“Bread of Heaven” is a song from Wales. The lyric is by a great 18th century Welsh writer named William Williams, also known as Williams Pantycelyn (there being so many “Williamses” in Wales that it is necessary to give them nicknames in order to be sure that everyone receives the appropriate royalties). The song became what it is today, however, sometime around 1904/05, when the English version of the lyric was wedded to a recently-composed melody by yet another great Welshman named John Hughes; i.e. the tune titled “Cwm Rhondda,” after the Welsh valley of the same name. This was during what is known as a Great Awakening or religious revival in Wales, and one that spread (not unlike the tune) to many other quarters.
It’s funny: I was talking about this song a few days ago to a few friends, merely sharing my enthusiasm for something I’d only really discovered relatively recently, and I turned on the CD player and played for them the version that I’m embedding at the bottom of this post; then, this morning, it turned out to be the closing hymn sung at my church here in New York City. This caught me quite by surprise, and made me chuckle, and also made me think that I must be supposed to write something about it today. I had planned to write something about it anyway, but at some undetermined later juncture. Well, why put off till tomorrow, etc.? Why, indeed.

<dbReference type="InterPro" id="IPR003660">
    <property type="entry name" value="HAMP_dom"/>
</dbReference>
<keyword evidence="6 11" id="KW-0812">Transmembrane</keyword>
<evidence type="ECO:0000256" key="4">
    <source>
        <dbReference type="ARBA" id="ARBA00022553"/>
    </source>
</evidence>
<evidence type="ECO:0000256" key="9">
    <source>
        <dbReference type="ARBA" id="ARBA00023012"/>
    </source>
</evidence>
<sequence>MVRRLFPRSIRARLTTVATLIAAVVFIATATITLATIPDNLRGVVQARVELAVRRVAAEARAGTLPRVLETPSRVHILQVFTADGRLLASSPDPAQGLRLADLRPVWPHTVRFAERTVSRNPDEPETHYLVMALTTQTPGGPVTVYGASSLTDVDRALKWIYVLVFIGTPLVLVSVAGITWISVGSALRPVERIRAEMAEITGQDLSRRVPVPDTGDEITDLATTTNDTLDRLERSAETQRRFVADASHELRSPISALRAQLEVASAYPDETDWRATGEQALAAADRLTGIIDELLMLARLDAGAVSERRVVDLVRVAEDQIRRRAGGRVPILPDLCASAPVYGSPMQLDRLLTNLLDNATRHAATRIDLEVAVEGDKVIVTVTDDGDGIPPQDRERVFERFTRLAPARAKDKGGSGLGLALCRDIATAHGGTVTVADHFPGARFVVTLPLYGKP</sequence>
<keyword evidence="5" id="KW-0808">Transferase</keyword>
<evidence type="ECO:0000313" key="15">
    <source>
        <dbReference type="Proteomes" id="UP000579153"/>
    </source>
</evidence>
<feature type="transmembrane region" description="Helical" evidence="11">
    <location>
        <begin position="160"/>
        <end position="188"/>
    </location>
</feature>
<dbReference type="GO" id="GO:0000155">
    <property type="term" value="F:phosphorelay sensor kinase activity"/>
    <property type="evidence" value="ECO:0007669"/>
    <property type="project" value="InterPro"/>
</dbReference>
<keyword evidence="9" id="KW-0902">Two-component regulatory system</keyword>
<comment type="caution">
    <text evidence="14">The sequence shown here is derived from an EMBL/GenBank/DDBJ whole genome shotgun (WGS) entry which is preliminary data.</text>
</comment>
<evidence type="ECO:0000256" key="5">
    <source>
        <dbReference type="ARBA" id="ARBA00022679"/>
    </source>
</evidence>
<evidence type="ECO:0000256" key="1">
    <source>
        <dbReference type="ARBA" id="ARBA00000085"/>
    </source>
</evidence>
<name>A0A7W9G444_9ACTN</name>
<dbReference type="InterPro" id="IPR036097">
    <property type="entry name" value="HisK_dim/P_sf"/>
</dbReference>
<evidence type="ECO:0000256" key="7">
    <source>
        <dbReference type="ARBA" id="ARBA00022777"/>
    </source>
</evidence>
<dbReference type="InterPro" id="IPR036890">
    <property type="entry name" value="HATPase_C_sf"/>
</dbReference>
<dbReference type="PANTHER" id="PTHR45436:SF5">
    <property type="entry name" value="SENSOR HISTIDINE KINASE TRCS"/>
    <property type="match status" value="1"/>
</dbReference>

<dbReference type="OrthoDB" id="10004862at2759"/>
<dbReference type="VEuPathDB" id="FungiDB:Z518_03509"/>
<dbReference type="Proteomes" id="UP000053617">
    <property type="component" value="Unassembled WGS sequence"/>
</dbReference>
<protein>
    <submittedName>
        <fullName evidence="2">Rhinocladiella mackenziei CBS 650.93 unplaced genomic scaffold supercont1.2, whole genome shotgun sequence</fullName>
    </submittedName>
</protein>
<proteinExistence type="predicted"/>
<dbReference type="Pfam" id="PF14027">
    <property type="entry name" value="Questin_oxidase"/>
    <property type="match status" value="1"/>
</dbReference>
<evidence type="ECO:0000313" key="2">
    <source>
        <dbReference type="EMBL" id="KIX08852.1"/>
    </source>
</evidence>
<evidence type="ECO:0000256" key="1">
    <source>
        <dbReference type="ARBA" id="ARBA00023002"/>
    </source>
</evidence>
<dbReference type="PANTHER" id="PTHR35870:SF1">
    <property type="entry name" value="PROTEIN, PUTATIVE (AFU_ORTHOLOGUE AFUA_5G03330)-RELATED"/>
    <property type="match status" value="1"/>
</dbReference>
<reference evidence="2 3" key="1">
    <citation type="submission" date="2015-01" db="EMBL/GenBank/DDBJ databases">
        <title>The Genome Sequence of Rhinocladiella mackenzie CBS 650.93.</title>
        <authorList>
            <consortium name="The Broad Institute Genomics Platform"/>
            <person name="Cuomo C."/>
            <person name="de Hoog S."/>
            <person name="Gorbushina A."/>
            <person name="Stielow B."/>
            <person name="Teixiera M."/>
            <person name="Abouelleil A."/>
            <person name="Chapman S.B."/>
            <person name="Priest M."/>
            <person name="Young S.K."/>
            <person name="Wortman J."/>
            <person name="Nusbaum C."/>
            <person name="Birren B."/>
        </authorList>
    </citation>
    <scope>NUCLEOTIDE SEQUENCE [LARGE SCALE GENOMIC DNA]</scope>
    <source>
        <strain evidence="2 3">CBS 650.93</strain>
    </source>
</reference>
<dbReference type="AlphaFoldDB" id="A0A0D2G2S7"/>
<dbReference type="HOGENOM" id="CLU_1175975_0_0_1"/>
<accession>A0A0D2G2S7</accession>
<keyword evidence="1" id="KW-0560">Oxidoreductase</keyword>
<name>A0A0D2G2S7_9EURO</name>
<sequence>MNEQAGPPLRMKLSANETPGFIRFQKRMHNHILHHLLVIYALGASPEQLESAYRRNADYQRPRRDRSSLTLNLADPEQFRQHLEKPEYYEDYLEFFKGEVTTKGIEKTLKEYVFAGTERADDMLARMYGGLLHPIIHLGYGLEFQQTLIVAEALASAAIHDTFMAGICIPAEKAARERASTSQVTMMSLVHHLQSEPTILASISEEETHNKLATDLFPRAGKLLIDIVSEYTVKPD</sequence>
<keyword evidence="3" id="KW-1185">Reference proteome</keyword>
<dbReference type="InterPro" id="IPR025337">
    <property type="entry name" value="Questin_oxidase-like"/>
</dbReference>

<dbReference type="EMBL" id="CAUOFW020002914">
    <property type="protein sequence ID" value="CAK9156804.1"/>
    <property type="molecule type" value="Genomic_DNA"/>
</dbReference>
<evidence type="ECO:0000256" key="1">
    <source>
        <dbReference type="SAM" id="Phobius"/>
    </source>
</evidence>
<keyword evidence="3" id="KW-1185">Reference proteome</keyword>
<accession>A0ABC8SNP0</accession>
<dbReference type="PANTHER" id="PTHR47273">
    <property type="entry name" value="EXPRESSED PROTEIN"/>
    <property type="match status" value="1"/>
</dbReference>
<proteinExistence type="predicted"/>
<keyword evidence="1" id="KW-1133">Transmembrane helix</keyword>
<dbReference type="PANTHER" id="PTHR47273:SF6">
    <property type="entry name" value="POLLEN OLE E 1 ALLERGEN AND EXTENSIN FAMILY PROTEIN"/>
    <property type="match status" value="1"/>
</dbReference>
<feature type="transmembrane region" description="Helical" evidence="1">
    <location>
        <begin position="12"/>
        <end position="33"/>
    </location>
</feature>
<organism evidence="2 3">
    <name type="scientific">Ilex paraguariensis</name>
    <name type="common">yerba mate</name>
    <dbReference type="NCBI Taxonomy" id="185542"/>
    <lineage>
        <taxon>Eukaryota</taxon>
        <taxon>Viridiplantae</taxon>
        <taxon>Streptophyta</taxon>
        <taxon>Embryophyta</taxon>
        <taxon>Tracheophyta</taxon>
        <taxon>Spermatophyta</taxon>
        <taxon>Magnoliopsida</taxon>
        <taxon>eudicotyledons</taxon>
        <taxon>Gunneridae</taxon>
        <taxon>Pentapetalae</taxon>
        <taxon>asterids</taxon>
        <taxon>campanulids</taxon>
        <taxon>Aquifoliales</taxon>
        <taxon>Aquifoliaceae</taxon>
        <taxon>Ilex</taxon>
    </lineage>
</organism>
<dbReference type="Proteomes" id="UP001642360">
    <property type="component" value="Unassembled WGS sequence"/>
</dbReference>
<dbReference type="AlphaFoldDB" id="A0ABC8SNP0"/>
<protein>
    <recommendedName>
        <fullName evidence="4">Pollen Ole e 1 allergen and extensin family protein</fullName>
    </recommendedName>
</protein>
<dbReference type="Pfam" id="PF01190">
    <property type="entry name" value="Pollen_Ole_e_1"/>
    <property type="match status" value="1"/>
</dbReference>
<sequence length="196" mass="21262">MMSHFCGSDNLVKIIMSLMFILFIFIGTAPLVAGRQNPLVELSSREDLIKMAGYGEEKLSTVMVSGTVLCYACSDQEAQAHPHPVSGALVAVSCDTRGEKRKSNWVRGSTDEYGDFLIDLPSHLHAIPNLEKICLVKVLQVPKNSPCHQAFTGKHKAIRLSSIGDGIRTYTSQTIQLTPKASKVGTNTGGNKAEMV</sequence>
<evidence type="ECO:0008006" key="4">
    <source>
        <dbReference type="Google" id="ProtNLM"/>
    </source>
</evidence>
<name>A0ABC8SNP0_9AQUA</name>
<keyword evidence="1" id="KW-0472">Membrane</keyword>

The thing is, I have very little to say about it. If ever there was a song that spoke for itself, it is this one. But there are details, and context—those things that can sharpen the appreciation for even a song that stands so squarely and strongly on its own.
The marriage of William Pantycelyn’s words and John Hughes’ music was apparently one made in heaven as after its emergence around 1905 the song became very quickly and deeply beloved of the Welsh. It has ultimately come to be known as the unofficial national anthem of Wales, and can be heard sung ceremonially at important sporting events (i.e. rugby matches).
In Wales itself, it is generally known either as “Bread of Heaven” (a line from the first verse) or as “Cwm Rhondda,” the name of the melody. Globally, it is usually referred to by the first line of the lyric, which is alternately presented as “Guide Me O Thou Great Jehovah,” or “Guide Me O Thou Great Redeemer,” or “Guide Me Ever, Great Redeemer.” Continue reading Cwm Rhondda – Bread of Heaven – Guide Me O Thou Great Redeemer